Mount Polley fish called safe
The B.C. government says fish around the Mount Polley mine are fish to eat. (FILE PHOTO)
Most of the water restrictions around the Mount Polley tailings pond spill have been lifted and the government says fish in many areas are now safe to eat.
That’s despite just having ordered the First Nations Health Authority to conduct tissue samples of salmon in the area — where results aren’t expected until later this week.
Dr. Trevor Corneil with the Interior Health Authority said on Tuesday that most of Quesnel Lake — apart from 100 metres surrounding sediment clouded areas — and all waterways downstream from Quesnel have been cleared from the “do not use” advisory.
He said the additional tests — which will see officials catch fish using traditional First Nations methods for testing — are to “add to the body of knowledge” government already has.
“I have no reason to believe this water was ever exposed to unsafe levels of contaminants of the mine breach,” Corneil said.
Upstream, from Hazeltine Creek up to Polley Lake, including the tailings pond, is still considered unsafe.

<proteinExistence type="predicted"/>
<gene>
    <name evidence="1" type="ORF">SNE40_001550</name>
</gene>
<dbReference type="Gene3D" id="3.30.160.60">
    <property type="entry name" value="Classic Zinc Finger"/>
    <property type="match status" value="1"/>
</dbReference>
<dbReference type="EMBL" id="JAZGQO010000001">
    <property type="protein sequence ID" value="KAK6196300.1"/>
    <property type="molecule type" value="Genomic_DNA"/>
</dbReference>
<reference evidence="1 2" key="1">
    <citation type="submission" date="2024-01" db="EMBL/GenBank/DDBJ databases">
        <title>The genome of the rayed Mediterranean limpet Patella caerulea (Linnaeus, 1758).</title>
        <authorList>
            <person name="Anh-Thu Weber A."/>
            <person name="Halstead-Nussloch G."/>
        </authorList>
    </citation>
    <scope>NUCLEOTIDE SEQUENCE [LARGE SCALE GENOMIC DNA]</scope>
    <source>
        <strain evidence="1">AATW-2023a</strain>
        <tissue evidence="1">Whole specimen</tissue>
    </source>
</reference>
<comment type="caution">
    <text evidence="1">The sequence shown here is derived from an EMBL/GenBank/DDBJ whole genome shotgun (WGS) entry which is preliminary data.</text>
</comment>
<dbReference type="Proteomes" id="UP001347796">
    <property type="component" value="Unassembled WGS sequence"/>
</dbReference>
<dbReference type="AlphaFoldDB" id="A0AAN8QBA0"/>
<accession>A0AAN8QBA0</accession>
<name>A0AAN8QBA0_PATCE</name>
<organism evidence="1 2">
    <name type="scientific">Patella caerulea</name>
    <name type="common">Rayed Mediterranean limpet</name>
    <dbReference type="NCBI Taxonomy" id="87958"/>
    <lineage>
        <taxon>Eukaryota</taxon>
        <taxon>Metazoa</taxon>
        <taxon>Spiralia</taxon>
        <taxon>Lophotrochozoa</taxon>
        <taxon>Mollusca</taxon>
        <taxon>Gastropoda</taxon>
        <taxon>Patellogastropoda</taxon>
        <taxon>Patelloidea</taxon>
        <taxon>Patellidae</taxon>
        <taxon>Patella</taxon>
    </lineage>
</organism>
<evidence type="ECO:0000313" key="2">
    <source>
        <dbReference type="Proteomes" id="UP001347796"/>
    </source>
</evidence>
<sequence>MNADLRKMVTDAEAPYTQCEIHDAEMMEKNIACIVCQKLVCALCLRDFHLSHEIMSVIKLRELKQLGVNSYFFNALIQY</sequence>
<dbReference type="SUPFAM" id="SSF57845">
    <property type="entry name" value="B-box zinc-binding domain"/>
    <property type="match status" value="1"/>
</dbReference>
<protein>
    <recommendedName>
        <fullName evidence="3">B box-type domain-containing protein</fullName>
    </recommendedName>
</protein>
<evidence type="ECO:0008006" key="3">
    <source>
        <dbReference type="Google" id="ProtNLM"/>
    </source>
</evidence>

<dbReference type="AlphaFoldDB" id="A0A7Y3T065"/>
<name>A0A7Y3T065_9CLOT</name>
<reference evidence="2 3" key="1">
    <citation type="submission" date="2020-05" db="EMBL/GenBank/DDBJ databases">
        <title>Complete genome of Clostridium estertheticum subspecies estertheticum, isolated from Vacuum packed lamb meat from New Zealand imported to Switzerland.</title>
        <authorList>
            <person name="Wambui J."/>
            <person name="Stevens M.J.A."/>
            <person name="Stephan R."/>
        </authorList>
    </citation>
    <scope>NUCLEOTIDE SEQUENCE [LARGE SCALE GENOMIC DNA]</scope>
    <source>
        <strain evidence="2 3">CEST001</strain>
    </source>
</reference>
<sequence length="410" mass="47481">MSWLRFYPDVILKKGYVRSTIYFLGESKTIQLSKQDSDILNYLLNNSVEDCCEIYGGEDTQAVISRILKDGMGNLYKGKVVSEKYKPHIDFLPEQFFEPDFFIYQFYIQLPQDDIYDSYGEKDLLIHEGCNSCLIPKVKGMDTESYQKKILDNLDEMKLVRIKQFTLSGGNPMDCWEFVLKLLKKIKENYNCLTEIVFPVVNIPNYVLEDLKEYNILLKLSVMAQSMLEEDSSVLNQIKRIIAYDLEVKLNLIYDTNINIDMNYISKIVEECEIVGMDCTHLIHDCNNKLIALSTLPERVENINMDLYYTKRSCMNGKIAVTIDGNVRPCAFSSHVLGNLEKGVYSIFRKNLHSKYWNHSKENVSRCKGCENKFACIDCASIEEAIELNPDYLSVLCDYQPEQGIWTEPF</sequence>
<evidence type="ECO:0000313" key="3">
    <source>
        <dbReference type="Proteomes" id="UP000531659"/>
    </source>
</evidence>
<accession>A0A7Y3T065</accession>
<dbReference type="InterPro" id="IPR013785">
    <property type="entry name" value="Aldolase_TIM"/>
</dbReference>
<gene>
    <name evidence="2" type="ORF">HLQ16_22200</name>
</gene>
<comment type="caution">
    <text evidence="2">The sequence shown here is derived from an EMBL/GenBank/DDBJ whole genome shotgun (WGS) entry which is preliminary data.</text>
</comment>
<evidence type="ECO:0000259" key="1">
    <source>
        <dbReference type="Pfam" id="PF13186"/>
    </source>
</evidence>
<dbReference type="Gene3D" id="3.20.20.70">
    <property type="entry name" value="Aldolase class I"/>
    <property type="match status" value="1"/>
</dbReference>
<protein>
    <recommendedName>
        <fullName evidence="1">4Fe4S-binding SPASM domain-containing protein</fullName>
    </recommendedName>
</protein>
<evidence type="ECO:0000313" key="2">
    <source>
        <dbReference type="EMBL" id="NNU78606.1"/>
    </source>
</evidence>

Meanwhile, Minister of Environment Mary Polak told reporters most of the water tests have come back clean. However, there was one location considered a “worst-case scenario,” where there were elevated levels of contaminants both to humans and fish.
The water in that sample was found between the Hazeltine and Raft creeks.
“That specific example showed slightly elevated levels of phosphorous and aluminum — when compared to drinking water guidelines; and elevated levels of copper, chromium, phosphorous and aluminum for aquatic life guidelines,” Polak said.
“This is not in any way indicative of water quality in Quesnel Lake.”
Minister of Energy and Mines Bill Bennett added that there was no sign of ongoing construction at the tailings pond breach site.
AMEC, engineer of record for the pond dam, said earlier this week construction to raise the dam was not complete prior to the breach.
“Nothing in the area where the breach was, but I reserve the possibility that through the investigation, it may turn out there was work,” Bennett said.
Would you eat a salmon you knew was caught near the Mount Polley mine?